Art Doc of the Week | Colored Frames

“The art world was just closed to black artists, period. White people would look at you with so much hate, you’d wonder, ‘Are they looking behind me?’” – Howardina Pindell

The opening credits of director Lerone D. Wilson’s 2007 documentary Colored Frames immediately lay out the film’s visually compelling approach. Names and titles of the filmmaking crew scroll against screen-filling backdrops of the paintings whose African American creators are the subject of Frames. As a piano-driven score plays, the camera holds and lets the viewer spend time with each piece of art before switching to the next image, and the effect is hypnotic.

TAFA, artist. Courtesy Colored Frames/Boondoggle Films.

Wilson’s basic framework is conventional. He films artists and art experts speaking to the camera, and supplements their spoken words with cutaways to the art itself. What distinguishes his film from so many art documentaries is that he cuts to the art even as his subjects are speaking, comes back to the speaker, smoothly cuts back to the art – back and forth, back and forth. There’s a seamlessness and thoughtfulness to the editing that pushes the tack beyond perfunctory documentary filmmaking. It gracefully underscores the symbiotic relationship between the art and black life (and dreams), whether the work is abstract and formally challenging, or more conventionally representational. Emotional and critical weight comes from what the speakers reveal of their lives and career trajectories for the camera.

Michael Singletary. artist. Courtesy Colored Frames/ Boondoggle Films

The viewer is given succinct history lessons on the racism of the 20th century American art world as well as the larger social and political canvases whose bigoted attitudes were mirrored in arts institutions. Ed Clark shares an anecdote about how his very fair-skinned father showed up to work at a steel mill and found himself standing in the line for prospective white workers. After going to stand with his fellow black workers instead, he was told by a supervisor, “N*gger, you just lost half your salary. We pay n*ggers half what we pay white men.” Ghanaian artist TAFA and Kenyan artist Wangechi Mutu outline how they were racialized once they moved to America, moved from the position of centrality in the countries and cultures of their births, to marginality in the U.S. John Ashford and Marva Huston recall the demoralizing attitudes that greeted their efforts to include black bodies in their work at art school. But the film also captures the exuberance of Clark and Michael Singletary as they discuss how going to Europe (Clark on the G.I. Bill) reconfigured their notions of art and possibility, with Singletary also making many salient points about the effect that jazz, with its embedded political critiques and gestures of resistance, had on visual artists.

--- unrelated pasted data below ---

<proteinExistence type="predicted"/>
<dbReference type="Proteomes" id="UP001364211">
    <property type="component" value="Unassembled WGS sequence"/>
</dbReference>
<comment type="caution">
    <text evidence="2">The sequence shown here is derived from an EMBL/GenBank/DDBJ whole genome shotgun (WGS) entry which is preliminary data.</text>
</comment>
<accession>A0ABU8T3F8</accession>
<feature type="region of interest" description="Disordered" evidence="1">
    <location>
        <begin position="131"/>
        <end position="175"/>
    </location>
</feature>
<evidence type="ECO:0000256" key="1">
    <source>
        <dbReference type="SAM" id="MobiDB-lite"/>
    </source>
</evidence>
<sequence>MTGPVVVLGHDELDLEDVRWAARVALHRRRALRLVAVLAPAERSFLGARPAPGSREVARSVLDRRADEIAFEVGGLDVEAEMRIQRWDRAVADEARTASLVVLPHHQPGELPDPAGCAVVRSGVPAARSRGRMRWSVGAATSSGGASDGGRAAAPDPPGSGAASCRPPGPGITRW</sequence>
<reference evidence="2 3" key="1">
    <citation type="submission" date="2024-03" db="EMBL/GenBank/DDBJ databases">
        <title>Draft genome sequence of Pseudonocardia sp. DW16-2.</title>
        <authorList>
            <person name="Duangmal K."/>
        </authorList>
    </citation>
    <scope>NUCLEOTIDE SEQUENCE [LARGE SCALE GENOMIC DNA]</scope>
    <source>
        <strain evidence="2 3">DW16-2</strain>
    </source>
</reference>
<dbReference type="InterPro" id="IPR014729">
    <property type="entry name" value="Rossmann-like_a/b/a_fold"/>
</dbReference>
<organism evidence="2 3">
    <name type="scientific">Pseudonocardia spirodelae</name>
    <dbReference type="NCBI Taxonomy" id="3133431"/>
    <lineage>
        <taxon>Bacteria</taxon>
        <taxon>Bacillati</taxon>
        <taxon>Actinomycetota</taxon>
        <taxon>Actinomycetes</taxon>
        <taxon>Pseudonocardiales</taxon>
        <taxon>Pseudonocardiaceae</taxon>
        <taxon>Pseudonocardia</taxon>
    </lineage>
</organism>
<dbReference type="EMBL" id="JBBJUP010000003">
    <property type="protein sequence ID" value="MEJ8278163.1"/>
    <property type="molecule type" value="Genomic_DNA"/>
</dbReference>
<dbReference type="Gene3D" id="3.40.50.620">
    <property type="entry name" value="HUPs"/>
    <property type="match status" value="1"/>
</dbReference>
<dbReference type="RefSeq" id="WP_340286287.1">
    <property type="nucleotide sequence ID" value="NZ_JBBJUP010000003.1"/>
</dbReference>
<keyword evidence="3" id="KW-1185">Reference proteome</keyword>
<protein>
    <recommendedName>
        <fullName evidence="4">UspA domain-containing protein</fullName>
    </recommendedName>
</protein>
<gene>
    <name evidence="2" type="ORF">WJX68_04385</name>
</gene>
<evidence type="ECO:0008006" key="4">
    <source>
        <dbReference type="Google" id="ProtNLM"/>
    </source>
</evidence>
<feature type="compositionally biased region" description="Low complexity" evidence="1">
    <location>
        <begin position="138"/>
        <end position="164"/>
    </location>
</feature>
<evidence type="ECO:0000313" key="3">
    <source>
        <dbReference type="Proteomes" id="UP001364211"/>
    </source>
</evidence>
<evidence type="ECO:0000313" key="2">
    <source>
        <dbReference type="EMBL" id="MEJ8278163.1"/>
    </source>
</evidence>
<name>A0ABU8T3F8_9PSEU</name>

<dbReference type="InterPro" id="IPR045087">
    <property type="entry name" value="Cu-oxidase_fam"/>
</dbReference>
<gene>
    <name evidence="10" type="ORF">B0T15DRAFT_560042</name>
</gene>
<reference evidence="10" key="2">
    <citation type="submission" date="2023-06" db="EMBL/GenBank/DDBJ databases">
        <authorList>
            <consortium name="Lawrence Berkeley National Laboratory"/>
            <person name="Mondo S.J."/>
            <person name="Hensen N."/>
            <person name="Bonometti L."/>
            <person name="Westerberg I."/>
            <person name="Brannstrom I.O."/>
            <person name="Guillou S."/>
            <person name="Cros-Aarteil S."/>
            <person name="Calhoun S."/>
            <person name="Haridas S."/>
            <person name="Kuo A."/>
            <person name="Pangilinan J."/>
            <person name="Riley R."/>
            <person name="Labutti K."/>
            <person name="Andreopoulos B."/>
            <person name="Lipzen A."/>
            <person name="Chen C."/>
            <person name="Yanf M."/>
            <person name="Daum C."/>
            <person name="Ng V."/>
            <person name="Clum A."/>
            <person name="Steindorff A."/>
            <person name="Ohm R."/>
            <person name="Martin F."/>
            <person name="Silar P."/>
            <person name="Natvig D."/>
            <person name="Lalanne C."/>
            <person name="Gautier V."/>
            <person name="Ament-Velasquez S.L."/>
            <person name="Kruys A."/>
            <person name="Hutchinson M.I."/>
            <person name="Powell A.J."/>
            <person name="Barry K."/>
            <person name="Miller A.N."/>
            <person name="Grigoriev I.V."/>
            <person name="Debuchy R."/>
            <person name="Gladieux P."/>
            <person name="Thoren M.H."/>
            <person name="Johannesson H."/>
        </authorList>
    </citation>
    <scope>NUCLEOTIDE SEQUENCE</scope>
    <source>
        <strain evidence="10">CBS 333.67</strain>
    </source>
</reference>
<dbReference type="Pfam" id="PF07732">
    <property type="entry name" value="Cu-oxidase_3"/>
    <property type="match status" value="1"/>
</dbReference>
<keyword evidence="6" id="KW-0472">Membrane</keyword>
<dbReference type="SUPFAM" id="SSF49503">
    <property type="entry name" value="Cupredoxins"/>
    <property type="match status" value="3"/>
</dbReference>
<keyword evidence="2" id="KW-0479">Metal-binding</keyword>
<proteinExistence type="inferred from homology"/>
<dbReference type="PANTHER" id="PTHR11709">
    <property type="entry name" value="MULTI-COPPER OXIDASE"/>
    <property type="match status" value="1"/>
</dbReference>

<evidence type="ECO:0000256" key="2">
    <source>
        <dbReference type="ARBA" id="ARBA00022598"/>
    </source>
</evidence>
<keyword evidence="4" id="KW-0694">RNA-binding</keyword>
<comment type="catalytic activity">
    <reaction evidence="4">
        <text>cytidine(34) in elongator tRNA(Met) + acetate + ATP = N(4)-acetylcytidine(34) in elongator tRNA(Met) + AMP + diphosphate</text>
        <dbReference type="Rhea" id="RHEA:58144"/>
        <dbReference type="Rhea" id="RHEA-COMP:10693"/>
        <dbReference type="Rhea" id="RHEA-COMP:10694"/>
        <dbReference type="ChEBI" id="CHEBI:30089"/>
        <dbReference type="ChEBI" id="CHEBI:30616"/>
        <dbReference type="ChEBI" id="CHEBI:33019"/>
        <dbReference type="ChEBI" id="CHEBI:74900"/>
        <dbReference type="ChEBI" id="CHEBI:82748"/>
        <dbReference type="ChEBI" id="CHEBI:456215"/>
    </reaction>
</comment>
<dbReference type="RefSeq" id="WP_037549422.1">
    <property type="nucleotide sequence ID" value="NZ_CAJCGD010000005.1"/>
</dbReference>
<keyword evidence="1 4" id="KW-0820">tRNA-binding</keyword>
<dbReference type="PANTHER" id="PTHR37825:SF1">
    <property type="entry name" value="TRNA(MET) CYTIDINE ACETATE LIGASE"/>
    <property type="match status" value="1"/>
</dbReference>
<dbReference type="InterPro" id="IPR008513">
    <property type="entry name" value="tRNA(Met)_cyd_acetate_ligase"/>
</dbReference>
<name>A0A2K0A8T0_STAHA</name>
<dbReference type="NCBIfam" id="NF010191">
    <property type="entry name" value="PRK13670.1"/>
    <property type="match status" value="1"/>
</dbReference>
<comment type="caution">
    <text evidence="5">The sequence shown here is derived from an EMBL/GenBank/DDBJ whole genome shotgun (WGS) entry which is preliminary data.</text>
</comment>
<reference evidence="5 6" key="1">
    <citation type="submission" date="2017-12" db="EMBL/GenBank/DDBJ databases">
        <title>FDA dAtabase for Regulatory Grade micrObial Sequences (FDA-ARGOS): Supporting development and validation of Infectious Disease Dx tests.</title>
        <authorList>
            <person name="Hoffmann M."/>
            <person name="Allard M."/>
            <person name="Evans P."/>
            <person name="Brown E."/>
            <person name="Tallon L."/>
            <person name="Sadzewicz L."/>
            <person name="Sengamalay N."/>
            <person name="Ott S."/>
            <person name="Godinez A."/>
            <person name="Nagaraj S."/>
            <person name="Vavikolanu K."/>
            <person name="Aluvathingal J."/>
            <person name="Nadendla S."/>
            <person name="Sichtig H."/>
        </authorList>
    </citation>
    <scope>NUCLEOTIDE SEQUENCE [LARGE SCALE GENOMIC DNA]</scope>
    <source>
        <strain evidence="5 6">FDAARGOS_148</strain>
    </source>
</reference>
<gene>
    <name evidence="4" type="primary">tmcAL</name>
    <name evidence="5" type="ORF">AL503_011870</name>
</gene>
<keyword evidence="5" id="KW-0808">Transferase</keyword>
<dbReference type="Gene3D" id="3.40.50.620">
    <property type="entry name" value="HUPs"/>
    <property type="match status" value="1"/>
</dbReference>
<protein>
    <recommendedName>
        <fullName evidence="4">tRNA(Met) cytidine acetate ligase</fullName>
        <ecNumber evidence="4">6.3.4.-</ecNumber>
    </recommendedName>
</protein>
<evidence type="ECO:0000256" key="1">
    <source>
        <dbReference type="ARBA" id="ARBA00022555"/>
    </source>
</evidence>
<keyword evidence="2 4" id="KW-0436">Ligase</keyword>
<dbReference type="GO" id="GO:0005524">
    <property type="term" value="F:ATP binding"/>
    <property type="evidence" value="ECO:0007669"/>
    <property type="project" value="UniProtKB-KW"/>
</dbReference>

Howardena Pindell, artist. Courtesy Colored Frames / Boondoggle Films.

What’s astonishing is how much information is given to the viewer without the film ever drifting into dryness. History, insights on individual arts practices, the interwoven relationships between cultural production and race and business – some of it familiar information, some of it less well known – is all doled out in ways accessible to the layperson without being dumbed down.

Ann Tanksley, artist. Courtesy Colored Frames/Boondoggle Films.

All art courtesy Colored Frames/Boondoggle Films. Top image by Gustave Blache III.


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